“When these gases are present together, the total radiation due to both is somewhat less than the sum of the separately calculated effects because each gas is somewhat opaque to radiation from the other”

Robert W Turner
Reply to  ATheoK
April 3, 2021 9:23 am

It’s not “bottles” filled with CO2, they are very thin tubes of low pressure CO2 which are oriented perpendicular to the incident radiation which negates the effect of stimulated emission. Whereas in a CO2 laser the gas chamber is oriented parallel to the reflector and output coupler in order to enhance the effect of stimulated emission. In a randomly moving gas such as the atmosphere there is equal absorption and stimulated emission.

Gerald Machnee
Reply to  Laws of Nature
April 2, 2021 7:28 pm

NOT measured.

Right-Handed Shark
Reply to  Laws of Nature
April 3, 2021 12:27 am

Never been detected, let alone measured. And understood? clearly not..

Robert W Turner
Reply to  John Shewchuk
April 3, 2021 9:47 am

You can add more scientists to the list of those publicly rejecting the greenhouse gas back radiation hypothesis – https://www.researchgate.net/publication/276048562_Scrutinizing_the_atmospheric_greenhouse_effect_and_its_climatic_impact

The list is growing every year.

Last edited 6 months ago by Robert W Turner
taxed
April 2, 2021 2:25 pm

Where its been coldest to account for this drop is northern central Russia where its been well below the average. But there has also been cooler temps in western Russia,the near East and N Africa along with Alaska and northern Canada.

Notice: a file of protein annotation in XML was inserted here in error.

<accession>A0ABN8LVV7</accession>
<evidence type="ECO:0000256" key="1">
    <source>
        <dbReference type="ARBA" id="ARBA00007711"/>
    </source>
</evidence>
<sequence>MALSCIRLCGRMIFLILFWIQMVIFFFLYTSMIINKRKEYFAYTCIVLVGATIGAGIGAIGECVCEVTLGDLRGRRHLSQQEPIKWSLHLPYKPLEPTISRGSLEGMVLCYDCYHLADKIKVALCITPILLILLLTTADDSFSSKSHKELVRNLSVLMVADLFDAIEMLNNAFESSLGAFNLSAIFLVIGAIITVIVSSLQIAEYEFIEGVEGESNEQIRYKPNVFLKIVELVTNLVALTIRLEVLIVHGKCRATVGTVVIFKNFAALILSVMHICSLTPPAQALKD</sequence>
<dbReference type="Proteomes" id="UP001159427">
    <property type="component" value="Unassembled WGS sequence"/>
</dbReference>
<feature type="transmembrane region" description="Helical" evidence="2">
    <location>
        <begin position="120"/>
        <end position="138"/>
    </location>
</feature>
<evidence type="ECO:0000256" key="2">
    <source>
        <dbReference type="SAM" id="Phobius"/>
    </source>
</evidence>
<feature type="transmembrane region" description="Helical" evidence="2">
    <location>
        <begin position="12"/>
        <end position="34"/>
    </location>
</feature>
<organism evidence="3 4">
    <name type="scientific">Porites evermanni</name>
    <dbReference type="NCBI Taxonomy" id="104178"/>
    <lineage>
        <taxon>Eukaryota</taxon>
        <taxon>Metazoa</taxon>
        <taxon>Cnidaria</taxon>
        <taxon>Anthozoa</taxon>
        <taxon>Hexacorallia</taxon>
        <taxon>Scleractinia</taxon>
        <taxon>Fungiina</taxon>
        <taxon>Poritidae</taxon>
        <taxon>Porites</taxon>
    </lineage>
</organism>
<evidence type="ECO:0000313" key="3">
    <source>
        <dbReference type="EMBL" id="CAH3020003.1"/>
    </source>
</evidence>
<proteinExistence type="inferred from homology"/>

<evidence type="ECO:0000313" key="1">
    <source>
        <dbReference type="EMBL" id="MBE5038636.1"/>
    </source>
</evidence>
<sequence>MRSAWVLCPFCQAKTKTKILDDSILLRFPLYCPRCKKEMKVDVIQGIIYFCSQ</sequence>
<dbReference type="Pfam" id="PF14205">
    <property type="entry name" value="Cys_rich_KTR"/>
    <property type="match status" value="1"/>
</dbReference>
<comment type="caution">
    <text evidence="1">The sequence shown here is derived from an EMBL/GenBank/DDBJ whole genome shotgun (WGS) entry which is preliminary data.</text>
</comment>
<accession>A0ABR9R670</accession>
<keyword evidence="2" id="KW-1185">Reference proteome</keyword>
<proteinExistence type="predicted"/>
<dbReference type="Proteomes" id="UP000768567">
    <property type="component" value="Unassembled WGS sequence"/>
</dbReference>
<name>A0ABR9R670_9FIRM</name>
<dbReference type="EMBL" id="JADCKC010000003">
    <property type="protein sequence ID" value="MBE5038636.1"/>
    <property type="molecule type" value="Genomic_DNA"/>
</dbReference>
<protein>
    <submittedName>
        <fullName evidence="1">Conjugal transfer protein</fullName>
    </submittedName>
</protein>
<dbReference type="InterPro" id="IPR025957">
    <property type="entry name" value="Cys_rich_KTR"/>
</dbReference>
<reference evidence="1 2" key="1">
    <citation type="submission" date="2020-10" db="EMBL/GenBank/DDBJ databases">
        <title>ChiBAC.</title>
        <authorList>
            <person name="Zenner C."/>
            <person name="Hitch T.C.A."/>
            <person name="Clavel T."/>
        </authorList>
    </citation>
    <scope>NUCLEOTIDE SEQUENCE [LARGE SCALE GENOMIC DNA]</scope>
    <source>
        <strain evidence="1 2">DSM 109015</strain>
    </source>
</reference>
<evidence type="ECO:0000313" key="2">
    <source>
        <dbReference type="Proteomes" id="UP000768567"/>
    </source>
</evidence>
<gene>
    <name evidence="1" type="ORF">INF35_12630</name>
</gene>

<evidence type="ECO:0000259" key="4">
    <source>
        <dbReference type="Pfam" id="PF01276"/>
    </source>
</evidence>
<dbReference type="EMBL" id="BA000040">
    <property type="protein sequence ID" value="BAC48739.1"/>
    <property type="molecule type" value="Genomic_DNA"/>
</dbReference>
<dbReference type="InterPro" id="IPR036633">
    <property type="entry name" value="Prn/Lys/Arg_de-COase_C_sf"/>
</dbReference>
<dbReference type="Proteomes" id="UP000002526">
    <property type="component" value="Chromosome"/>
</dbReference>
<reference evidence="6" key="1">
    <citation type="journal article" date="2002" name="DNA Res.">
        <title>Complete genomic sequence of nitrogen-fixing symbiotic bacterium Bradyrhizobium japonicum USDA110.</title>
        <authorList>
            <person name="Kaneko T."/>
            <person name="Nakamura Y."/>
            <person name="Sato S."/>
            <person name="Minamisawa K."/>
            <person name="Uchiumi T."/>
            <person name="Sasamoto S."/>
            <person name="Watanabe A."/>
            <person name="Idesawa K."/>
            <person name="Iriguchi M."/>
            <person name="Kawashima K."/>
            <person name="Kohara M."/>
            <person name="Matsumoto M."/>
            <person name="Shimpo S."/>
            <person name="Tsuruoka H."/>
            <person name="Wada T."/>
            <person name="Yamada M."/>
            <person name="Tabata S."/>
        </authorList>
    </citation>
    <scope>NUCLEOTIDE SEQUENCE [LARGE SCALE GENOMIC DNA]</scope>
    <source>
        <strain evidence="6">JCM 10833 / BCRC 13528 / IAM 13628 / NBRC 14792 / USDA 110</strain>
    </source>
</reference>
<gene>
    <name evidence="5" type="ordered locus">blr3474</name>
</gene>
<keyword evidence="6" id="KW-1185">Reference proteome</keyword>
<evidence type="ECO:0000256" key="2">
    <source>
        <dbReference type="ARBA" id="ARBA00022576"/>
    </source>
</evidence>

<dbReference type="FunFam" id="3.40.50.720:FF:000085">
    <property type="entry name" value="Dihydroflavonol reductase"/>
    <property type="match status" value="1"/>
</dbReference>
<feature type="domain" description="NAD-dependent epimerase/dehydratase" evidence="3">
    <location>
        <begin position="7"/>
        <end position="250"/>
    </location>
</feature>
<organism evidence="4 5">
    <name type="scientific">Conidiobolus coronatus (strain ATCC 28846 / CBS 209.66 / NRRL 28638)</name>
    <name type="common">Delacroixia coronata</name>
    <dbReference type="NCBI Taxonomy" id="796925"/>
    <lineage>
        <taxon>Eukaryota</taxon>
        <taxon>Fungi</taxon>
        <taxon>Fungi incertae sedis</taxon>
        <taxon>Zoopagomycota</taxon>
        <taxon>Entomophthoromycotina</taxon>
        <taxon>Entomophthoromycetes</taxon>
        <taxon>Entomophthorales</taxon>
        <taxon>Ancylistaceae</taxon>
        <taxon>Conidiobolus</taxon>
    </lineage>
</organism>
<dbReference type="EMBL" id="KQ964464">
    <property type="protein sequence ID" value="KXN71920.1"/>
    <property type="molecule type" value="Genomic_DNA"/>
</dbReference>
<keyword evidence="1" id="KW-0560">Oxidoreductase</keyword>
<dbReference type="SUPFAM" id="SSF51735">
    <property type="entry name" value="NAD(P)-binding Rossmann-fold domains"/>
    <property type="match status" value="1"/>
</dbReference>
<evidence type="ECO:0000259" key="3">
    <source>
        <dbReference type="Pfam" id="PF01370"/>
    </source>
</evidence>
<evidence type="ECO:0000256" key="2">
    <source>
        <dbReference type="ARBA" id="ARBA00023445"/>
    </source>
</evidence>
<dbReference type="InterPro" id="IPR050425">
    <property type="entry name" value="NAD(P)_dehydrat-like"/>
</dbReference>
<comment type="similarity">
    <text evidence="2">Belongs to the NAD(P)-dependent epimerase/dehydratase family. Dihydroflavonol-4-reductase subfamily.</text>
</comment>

Reply to  taxed
April 2, 2021 2:31 pm

The cold below average swapped to Germany at least for several days

ren
Reply to  Krishna Gans
April 3, 2021 11:37 am

A look at April 6. It won’t get warmer until April 10.comment image

ren
Reply to  Krishna Gans
April 3, 2021 11:39 am

This graphic shows how the state of the stratospheric polar vortex has a huge impact on winter weather. The state of the winter polar vortex is beyond human control. This is shown in the graphic below. Winter pressure changes over the Arctic Circle can be very rapid.comment imagecomment image

RickWill
April 2, 2021 2:31 pm

The NOAA NCEP satellite data interpolated with the tropical buoys is a more reliable indicator of surface conditions than the UAH TLT. It went into La Nina state about 6 months ago – per attached. Two months ahead of UAH, which is still showing an upward trend in a region where there is none:
itlt_60_-170–120E_-5-5N_n.png

Clearly UAH needs another correction down to align with surface data.

Temp_Nino34.png
AndyHce
Reply to  RickWill
April 2, 2021 3:47 pm

Except UAH is not surface temperature data. It seems to me much better that it report what it measures than that it adjust measurements to pretend to be something else.